We start the Top 7. You finish the Top 10.
Eight months into 2011, and we’ve been given Beginners, Win Win, The Tree of Life, and even beautiful surprises like Crazy, Stupid, Love.. However, Hollywood’s other hand has dealt us some dark days this year, with movies like Transformers: Dark of the Moon and Zookeeper.
But what have been the absolute worst movie experiences so far this year? I dove back into my horrible memories of movies like Mr. Popper’s Penguins to assess the top disasters that have come out in the last eight months. Some of them are so bad, they might even shine in the overall “Worst of the Year” list coming this winter.
(And, for the record, I’d like to dedicate this list to Beastly. While I didn’t review you, I know that in my heart that you are truly the worst movie I’ve seen in 2011 … so far).
7. Red Riding Hood (3/10)
Recap: A young girl (Amanda Seyfried) struggles to accept her arranged marriage while the village she lives in receives sporadic visits from an evil werewolf.
Reason: The movie might be for gullible teenagers, but it gets worse – its art direction has the same quality of a high school production. (And a pretty boring one, too.) For example, the hairstyle is erratic and lazy as it looks extremely contemporary, which makes for a funky fit against the setting of a story that was first told 700 years ago. During even the most emotionally demanding sequences, extras could not be any more disinterested with themselves and their work. The ground is even meant to be snow, but the sound design constantly indicates that its more like sand. And with all of this, Red Riding Hood couldn’t make it any more obvious that a large chunk of it was shot on a set, which looks like it belongs in the 1920s. This movie is big, bad, and phony.
6. Zookeeper (3/10)
Recap:After a friendly zookeeper (Kevin James) threatens to leave his job in order to impress his dream lady, a group of zoo animals break their code of silence to help him nab his mate.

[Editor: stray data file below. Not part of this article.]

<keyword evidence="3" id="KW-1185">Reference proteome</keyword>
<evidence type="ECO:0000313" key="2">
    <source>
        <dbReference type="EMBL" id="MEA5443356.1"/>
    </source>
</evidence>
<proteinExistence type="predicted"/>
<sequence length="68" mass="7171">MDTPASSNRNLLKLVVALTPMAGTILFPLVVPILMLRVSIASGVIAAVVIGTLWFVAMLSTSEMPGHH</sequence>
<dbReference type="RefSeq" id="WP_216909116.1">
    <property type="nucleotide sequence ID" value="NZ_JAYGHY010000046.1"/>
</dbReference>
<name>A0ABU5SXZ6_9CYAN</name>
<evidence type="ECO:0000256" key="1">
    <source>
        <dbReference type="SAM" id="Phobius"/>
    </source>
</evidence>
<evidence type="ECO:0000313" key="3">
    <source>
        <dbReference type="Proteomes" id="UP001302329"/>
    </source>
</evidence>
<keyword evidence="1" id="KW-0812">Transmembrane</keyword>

Reason: Zookeeper was so bad that I had to rescue Jeff Bayer from writing about it. I can just imagine the nightmares he might have had of this movie, of T.G.I.Friday’s, or squawking monkeys voiced by Adam Sandler, or even Kevin James falling down after walking into something. I had those nightmares too, but like a good zookeeper wading through zoo doo doo, I tried to do my job of just bearing it. As much as I was disgusted by its shameless product placement, waste of dream voice casting (Stallone, Cher, Bas Rutten!), and its general ugly existence. I believe I deserve some Paul Blart-like heroic recognition for seeing it.
5. Something Borrowed (3/10)
Recap: After her birthday party, Rachel (Ginnifer Goodwin) wakes up next to her best friend’s fiancee (Colin Egglesfield). The two must decide what to do as the wedding day for her friend (Kate Hudson) draws near.
Reason: Prominently sponsored by Heineken, Something Borrowed is not a movie about love, but a depiction of the alcohol-fueled one night stand culture at its most tragic. No one is honestly happy in this movie, so they need alcohol to stand as their scapegoat to free themselves from whatever social chains they have let themselves be bound by. By the logic of Something Borrowed, they shouldn’t talk about their feelings anywhere but bars. They should all get lampshade-hat obliterated and then drunk dial each other, something that would spare us the misery of watching the sober reality of their progressively complicated “soap opera.” When Krasinski’s character jokes that “the Hamptons are like a zombie movie directed by Ralph Lauren,” Something Borrowed ignorantly devours this pop culture reference by presenting the Hamptons in this exact form (with a tourism friendly montage and all). And when he says to Rachel, “You’re all going to hell anyway,” he’s dead on.
4. Mr. Popper’s Penguins (2/10)
Recap: After his explorer father dies, a single father (Jim Carrey) inherits a small group of penguins that he eventually tries to raise with the help of his two kids.